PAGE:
I’m for anything that terrifies Democrats, outrages Republicans, upsets the apple cart. But exultation about the gay marriages cemented in San Francisco, counties in Oregon and New Mexico, and some cities in New York is misplaced
Why rejoice when state and church extend their grip, which is what marriage is all about? Assimilation is not liberation, and the invocation of “equality” as the great attainment of these gay marriages should be challenged. Peter Tatchell, the British gay leader, put it well a couple of years ago: “Equality is a good start, but it is not sufficient. Equality for queers inevitably means equal rights on straight terms, since they are the ones who dominate and determine the existing legal framework. We conform–albeit equally–with their screwed-up system. That is not liberation. It is capitulation.”
So the good news, as that excellent paper, UltraViolet (newsletter of LAGAI, Lesbian and Gay Insurrection), recently put it, is not that 400 gay couples are now legally married in San Francisco but that 69,201 in the city (UltraViolet‘s number) are still living in sin.
Marriage diverts us from the path of necessary reform. Civil union, today lawful only in Vermont, is what makes sense as a national cause. Unmarried couples, straight or gay, need to be able to secure joint property, make safe wills, have hassle-free hospital visits and so forth. But issues of hospital visits or healthcare should have nothing to do with marriage, and marriage as a rite should have nothing to do with legal rights. “Marriage” should be separated from legal recognition of a bond, of a kinship.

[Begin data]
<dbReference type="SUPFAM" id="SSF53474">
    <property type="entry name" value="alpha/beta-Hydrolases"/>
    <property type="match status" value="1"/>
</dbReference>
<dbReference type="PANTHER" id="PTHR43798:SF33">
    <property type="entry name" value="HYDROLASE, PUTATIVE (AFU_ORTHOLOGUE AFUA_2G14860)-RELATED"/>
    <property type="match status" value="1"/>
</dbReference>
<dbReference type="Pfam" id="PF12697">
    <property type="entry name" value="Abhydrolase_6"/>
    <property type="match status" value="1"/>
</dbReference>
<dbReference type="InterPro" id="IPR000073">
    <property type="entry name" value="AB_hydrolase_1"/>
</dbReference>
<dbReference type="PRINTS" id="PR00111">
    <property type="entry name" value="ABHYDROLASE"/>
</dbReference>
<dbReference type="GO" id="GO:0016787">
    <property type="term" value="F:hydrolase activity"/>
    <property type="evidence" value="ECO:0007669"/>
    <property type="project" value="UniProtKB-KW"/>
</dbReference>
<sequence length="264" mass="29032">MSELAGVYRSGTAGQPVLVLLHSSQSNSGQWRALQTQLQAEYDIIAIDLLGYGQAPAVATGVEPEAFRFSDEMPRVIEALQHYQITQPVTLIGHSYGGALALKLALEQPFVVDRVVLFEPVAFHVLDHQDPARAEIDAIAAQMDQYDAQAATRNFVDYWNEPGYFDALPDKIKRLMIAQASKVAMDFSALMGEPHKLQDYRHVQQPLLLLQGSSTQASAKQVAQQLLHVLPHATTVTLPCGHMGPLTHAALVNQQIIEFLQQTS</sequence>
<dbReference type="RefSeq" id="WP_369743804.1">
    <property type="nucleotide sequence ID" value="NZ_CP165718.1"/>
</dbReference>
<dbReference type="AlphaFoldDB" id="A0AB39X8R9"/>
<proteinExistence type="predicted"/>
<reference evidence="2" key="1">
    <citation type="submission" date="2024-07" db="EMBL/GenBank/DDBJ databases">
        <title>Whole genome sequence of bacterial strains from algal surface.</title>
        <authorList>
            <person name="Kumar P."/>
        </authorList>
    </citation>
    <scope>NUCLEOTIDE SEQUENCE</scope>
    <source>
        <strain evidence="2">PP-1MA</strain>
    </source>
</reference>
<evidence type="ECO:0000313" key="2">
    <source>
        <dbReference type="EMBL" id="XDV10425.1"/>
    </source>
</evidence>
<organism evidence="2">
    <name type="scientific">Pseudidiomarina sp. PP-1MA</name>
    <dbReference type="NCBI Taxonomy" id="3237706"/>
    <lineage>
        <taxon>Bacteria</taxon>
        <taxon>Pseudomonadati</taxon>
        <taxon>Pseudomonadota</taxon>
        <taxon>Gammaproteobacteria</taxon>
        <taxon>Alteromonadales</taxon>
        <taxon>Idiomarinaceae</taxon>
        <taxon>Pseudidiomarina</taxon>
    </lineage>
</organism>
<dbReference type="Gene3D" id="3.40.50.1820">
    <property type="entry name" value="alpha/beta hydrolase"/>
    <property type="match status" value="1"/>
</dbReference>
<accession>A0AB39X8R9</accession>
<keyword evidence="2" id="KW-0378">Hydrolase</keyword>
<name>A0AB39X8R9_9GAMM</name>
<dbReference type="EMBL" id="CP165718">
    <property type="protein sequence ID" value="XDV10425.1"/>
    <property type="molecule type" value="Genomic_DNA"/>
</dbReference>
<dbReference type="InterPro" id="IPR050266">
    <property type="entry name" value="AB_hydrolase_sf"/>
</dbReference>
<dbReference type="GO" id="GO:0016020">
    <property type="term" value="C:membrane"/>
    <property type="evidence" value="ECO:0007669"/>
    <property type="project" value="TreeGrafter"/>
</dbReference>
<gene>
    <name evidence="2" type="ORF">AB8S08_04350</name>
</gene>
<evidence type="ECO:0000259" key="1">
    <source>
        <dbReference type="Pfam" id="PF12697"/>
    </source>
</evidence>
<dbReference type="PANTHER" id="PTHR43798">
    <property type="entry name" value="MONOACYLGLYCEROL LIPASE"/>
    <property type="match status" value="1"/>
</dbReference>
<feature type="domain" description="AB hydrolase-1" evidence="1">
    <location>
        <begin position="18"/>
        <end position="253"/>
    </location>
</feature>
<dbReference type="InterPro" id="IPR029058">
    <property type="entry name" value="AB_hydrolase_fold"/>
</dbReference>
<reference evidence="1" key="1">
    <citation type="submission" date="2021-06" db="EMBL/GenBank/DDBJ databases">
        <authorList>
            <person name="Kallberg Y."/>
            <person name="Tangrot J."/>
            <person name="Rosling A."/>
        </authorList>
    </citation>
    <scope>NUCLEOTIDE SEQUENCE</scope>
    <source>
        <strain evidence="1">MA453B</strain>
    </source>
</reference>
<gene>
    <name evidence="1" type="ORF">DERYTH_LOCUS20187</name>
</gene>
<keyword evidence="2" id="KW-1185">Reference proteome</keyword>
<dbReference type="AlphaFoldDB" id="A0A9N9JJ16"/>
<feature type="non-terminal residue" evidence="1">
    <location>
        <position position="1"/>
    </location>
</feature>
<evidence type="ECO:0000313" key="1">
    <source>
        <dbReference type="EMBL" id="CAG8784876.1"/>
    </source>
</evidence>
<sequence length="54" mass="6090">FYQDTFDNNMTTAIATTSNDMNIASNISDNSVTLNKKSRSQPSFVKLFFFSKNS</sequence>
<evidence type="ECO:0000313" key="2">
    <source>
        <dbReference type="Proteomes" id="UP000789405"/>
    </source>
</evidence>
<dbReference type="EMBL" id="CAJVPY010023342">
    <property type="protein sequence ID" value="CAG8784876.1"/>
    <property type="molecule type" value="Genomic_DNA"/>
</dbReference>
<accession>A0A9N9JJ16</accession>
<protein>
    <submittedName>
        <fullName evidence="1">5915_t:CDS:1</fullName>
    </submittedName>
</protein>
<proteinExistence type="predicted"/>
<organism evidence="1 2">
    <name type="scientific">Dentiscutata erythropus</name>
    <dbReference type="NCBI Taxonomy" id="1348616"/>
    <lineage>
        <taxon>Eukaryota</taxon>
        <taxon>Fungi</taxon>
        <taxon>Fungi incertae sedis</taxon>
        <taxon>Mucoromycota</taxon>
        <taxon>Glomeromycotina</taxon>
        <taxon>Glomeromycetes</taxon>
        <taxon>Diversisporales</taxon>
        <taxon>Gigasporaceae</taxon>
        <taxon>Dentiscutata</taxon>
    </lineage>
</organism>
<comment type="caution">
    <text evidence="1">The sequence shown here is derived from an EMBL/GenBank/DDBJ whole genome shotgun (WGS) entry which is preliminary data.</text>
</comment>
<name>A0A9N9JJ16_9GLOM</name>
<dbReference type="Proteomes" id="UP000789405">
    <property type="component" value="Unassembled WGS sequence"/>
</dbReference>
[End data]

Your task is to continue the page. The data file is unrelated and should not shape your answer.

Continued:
There’s a fork in the road for progressives. One path is sameness, expanding a troubled institution to same-sexers. But that path detours the real problems of relationships today and their official recognition. As a generation of feminists and the divorce rate attest, marriage is in sore trouble, well beyond powers of recuperation offered in Bush’s proposed constitutional amendment, which would be a touching souvenir of a world long gone. Why have prenuptial agreements become common among people of moderate income? Prenups challenge the one-size-fits-all straitjacket of marriage, as do other important arrangements devised in recent years in response to changing anthropological and moral circumstance: co-parent adoptions, adoptions by single people, many varieties of public and private domestic partnerships, civil unions. Expand and strengthen the options. Get religion out of the law.
Civil union across the country would help to level a playing field that’s become increasingly uneven. In some corporations gay couples have health benefits that unmarried straight couples don’t. Contrary to endless rants about the “marriage penalty” in the federal tax code, a larger number of people enjoy a marriage bonus, as reported by the Congressional Joint Committee on Taxation in 1999.